At Castles Education, we believe that creating community links and extending learning beyond the school gates are essential in the growth, development and wellbeing of pupils and schools. Ensuring parents are better informed about what’s going on in schools and getting information to them in a timely manner is a key area when wanting to develop a successful school. This is because community development deepens the quality of the relationships that exist between pupils, parents, staff and the community. It is easier for schools to realise progress when the people affected by the changes are involved in the process. Community development and stakeholder voice can help to achieve change in a more collaborative way, building positive relationships, which in turn allows schools, academies and MAT’s to understand and respond to key issues and challenges surrounding their community and benefits teachers within the classroom. Research shows that positive and inclusive school environments lead to better academic results, increased confidence, higher intake numbers and improved attendance at school. By working together as a learning community in a spirit of mutual discovery, schools can ensure they are better equipped to find acceptable and workable solutions.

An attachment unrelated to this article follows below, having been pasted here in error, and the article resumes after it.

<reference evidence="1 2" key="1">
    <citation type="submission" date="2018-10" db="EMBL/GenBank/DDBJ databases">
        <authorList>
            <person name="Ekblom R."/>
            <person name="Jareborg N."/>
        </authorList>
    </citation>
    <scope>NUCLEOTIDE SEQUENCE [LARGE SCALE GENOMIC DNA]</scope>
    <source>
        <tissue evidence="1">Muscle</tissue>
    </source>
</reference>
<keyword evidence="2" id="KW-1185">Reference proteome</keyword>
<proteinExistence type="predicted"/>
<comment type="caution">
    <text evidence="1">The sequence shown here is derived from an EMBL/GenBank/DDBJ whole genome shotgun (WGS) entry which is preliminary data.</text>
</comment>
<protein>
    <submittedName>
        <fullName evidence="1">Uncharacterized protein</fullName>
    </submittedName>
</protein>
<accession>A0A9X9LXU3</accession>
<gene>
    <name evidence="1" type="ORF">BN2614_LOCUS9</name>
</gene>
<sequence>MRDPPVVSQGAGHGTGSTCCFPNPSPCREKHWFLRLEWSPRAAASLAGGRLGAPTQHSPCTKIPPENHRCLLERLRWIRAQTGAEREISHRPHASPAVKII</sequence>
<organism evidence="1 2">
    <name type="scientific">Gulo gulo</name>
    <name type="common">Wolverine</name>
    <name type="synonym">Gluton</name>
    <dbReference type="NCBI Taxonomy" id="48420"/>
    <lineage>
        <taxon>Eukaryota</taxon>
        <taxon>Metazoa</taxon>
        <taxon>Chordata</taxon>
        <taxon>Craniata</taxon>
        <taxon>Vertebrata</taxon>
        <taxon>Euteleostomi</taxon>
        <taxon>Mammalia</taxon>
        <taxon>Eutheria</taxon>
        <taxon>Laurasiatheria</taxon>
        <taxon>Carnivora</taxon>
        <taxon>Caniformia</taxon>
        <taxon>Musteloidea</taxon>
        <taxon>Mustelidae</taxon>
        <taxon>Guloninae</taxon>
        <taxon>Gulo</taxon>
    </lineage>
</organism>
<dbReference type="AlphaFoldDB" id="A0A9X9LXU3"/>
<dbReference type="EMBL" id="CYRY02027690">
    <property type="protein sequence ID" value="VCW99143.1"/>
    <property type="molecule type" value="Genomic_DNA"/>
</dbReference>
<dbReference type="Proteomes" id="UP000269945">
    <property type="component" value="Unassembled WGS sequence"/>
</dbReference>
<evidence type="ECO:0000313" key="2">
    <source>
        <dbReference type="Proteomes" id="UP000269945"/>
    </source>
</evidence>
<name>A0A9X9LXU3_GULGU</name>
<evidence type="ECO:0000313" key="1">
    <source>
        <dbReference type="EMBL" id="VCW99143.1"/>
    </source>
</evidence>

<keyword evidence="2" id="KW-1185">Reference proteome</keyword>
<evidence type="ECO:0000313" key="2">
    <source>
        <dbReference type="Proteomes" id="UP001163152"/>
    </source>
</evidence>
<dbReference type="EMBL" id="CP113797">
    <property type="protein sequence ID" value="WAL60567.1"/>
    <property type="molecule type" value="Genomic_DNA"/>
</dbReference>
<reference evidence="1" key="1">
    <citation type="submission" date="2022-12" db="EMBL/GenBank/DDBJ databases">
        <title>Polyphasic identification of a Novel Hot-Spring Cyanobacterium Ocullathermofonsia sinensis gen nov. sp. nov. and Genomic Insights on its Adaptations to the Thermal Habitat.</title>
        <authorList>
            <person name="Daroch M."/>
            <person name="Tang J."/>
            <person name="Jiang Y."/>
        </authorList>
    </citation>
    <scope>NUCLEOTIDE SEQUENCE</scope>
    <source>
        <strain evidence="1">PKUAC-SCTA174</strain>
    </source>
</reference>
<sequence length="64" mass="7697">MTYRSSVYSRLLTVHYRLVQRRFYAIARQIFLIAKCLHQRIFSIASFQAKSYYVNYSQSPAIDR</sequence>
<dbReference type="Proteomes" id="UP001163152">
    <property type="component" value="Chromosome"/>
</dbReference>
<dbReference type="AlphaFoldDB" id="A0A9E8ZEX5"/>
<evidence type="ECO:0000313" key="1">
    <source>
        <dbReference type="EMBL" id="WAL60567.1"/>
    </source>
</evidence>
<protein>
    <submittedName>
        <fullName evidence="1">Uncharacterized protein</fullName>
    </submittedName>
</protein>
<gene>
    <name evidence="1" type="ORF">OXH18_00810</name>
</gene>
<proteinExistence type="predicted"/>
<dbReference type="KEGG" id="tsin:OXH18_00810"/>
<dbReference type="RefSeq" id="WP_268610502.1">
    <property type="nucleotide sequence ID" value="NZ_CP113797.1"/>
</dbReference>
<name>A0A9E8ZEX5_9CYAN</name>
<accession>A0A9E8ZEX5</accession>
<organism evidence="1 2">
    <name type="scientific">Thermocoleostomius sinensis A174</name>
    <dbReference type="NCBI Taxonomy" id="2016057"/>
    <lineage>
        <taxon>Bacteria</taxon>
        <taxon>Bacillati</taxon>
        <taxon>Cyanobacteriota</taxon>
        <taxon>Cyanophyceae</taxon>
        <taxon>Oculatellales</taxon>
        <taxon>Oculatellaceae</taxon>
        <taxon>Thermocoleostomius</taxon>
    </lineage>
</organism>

Community development and stakeholder voice can help to achieve change in a more collaborative way, building positive relationships, which in turn allows schools, academies and MAT’s to understand and respond to key issues and challenges surrounding their community and benefits teachers within the classroom. Research shows that positive and inclusive school environments lead to better academic results, increased confidence, higher intake numbers and improved attendance at school. By working together as a learning community in a spirit of mutual discovery, schools can ensure they are better equipped to find acceptable and workable solutions.